Railroads still cut through parts of the city, particularly in paths radiating to the west of downtown and in through Northeast and Southeast Minneapolis, but they don't have quite the same impact as in Saint Paul. The areas northeast of the Mississippi also host a large amount of industrial land along Interstate 35W and the rail corridors. Surface streets are so limited in that area that the convergence of I-35W, Minnesota State Highway 280 and MN-36 creates a "block" that extends all the way to Fairview Avenue—kitty-corner to Rosedale Center mall.

Similarly, the sparse road network along the I-394 corridor creates blocks that extend well into St. Louis Park and Golden Valley, even reaching past MN-100. That same highway makes a significant barrier on the northeastern edge of the city, so circling on surface streets would take you through parts of the old Brookdale Mall in Brooklyn Center.

Circling the block along the MN-62 corridor on the south end of Minneapolis will take you into Richfield, and a large lobe also extends south of the city to encircle Minneapolis–Saint Paul International Airport, which takes up most of the unincorporated area of Fort Snelling.

When making this map, I was surprised at how many blocks were crammed close to Lake Harriet, Lake Calhoun, and Lake of the Isles. Even areas around Lake Nokomis and Diamond Lake have had a lot of stuff built quite close to them.

Planners in Minneapolis have used the street grid and other small-block layouts to great effect since the city was founded, filling almost every nook and cranny they could find. I count 4,701 small blocks on this map, plus another 225 big blocks—a ratio of nearly 21:1 (significantly higher than Saint Paul's 14:1).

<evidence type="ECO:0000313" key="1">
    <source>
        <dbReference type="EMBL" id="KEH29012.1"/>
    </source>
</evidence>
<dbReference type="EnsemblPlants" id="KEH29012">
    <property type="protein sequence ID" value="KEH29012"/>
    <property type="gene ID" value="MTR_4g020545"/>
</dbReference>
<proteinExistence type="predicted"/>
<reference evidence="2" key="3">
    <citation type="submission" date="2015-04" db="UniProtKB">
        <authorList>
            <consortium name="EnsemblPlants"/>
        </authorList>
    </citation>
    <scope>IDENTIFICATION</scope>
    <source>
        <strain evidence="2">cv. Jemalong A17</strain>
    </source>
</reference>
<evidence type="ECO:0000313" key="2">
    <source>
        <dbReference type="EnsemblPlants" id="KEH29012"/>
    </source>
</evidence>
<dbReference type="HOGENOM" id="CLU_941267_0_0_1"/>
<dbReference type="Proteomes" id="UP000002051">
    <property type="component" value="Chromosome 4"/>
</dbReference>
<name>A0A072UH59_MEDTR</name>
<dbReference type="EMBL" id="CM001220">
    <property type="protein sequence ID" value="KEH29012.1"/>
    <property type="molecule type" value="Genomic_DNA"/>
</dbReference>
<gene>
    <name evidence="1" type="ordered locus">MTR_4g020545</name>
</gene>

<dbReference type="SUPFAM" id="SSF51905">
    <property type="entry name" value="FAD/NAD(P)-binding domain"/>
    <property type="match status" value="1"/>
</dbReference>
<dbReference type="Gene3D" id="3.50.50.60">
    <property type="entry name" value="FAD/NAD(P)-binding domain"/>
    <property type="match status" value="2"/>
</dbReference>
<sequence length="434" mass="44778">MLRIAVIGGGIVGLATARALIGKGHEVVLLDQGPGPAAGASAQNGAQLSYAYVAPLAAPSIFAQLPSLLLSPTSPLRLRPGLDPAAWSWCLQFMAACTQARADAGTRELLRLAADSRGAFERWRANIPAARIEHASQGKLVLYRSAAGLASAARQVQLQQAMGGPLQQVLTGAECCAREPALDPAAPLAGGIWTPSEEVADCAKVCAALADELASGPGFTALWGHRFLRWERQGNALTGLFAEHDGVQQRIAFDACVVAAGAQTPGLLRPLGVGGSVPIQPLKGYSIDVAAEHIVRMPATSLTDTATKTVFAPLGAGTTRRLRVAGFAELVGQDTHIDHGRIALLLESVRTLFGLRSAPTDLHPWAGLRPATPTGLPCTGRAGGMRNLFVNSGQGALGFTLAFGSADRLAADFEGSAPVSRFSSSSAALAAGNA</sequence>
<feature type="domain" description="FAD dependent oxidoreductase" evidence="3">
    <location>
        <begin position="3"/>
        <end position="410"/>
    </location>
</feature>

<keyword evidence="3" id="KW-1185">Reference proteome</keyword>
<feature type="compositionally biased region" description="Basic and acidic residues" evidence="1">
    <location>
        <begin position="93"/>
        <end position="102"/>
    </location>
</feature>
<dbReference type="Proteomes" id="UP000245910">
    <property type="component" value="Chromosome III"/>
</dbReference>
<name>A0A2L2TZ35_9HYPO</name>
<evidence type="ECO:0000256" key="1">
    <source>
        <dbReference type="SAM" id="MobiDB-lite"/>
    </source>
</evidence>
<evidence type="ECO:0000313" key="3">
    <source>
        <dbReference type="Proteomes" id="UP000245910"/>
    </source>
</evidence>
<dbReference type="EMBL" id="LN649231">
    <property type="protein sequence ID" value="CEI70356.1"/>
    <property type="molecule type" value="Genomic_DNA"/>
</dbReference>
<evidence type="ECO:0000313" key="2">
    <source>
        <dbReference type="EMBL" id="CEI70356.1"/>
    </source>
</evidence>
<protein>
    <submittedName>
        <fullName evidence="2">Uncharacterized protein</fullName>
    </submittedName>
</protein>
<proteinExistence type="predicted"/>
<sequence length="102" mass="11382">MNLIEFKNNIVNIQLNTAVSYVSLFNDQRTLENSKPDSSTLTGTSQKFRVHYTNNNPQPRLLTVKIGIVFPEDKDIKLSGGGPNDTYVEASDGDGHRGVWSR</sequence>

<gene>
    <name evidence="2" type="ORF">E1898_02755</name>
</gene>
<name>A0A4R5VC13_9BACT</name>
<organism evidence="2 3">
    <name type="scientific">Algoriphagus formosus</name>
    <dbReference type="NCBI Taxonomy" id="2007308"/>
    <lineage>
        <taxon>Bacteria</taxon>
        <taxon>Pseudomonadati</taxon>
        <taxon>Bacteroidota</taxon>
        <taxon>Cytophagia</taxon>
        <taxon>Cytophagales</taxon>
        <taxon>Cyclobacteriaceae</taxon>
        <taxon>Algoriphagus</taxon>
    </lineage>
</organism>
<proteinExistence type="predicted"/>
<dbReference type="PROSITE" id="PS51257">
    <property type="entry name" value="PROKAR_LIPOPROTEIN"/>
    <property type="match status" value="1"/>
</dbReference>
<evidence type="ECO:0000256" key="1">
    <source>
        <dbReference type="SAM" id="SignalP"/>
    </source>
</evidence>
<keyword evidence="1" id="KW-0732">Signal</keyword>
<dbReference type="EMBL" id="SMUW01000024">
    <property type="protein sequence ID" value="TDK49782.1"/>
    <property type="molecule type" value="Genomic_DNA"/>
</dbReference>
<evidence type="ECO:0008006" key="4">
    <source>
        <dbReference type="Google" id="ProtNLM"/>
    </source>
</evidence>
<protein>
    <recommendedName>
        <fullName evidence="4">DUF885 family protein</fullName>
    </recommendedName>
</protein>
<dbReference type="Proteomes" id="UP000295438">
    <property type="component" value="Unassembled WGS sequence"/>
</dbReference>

How do you think the suburbs fare in comparison? Stay tuned for a future post.

Monday, April 18, 2016

Getting around the block: Downtown vs. downtown


Map of city blocks in downtown Saint Paul. Click here for full map.

How hard is it to get around the city block where you live, work, or shop? Does that affect the modes of transportation you choose on a daily basis? Does it impact the choices of city planners, or the areas where businesses choose to locate?

Until I started working in downtown Saint Paul, I often avoided the area due to its reputation for getting people lost. There are several one-way streets that create confusion, and the north-south streets are mostly named rather than numbered, so it becomes difficult to keep track of where you are unless you know the pattern. Take a wrong turn, and a driver can inadvertently get sent across one of the long bridges that separate downtown from other neighborhoods.

The streets aren't just an issue for drivers, though. Cyclists are also supposed to ride on the street and take the same circuitous paths as cars (unless you cheat by riding on the sidewalk). Even walking is impacted—I often use the green traffic light as a backup for knowing when to cross, since many pedestrian signals don't activate automatically, but car car signals aren't visible on some corners of one-way intersections.